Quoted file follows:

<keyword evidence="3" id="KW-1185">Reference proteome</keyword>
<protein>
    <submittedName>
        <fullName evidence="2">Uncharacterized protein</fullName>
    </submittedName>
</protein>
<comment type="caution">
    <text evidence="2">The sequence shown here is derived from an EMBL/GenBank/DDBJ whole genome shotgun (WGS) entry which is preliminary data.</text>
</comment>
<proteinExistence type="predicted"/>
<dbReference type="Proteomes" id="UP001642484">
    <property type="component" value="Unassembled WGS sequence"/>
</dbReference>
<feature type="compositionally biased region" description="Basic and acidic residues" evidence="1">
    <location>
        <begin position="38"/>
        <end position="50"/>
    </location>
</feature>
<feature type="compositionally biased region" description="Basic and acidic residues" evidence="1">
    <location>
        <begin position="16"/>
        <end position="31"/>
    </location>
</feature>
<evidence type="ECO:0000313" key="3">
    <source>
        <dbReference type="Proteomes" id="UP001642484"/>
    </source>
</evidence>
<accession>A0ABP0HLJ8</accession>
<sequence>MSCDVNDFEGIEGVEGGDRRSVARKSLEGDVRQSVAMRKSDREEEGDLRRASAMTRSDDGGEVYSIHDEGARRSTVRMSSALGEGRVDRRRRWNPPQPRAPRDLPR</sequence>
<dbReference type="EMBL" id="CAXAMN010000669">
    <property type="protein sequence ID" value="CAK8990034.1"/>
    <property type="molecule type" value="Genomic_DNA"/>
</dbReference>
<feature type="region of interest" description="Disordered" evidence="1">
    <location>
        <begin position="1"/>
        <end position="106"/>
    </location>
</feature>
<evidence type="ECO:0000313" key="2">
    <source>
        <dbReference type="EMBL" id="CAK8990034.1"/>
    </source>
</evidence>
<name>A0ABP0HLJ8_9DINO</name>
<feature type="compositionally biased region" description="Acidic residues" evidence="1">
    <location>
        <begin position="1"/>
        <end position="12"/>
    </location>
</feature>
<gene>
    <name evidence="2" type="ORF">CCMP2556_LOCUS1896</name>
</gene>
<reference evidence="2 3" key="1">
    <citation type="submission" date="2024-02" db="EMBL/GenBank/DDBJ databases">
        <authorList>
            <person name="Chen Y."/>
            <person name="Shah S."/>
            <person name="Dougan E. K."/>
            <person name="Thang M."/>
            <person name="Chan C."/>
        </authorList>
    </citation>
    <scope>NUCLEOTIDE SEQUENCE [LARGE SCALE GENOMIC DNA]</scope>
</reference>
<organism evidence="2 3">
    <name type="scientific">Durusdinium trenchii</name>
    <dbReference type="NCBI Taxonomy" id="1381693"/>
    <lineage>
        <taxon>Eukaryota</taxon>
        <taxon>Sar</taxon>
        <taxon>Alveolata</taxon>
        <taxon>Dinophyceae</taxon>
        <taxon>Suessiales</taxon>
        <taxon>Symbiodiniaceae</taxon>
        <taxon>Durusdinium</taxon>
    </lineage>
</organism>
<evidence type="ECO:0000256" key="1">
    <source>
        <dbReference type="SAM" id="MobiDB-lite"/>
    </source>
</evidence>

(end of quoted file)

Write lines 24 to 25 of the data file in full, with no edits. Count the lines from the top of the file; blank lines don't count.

    </location>
</feature>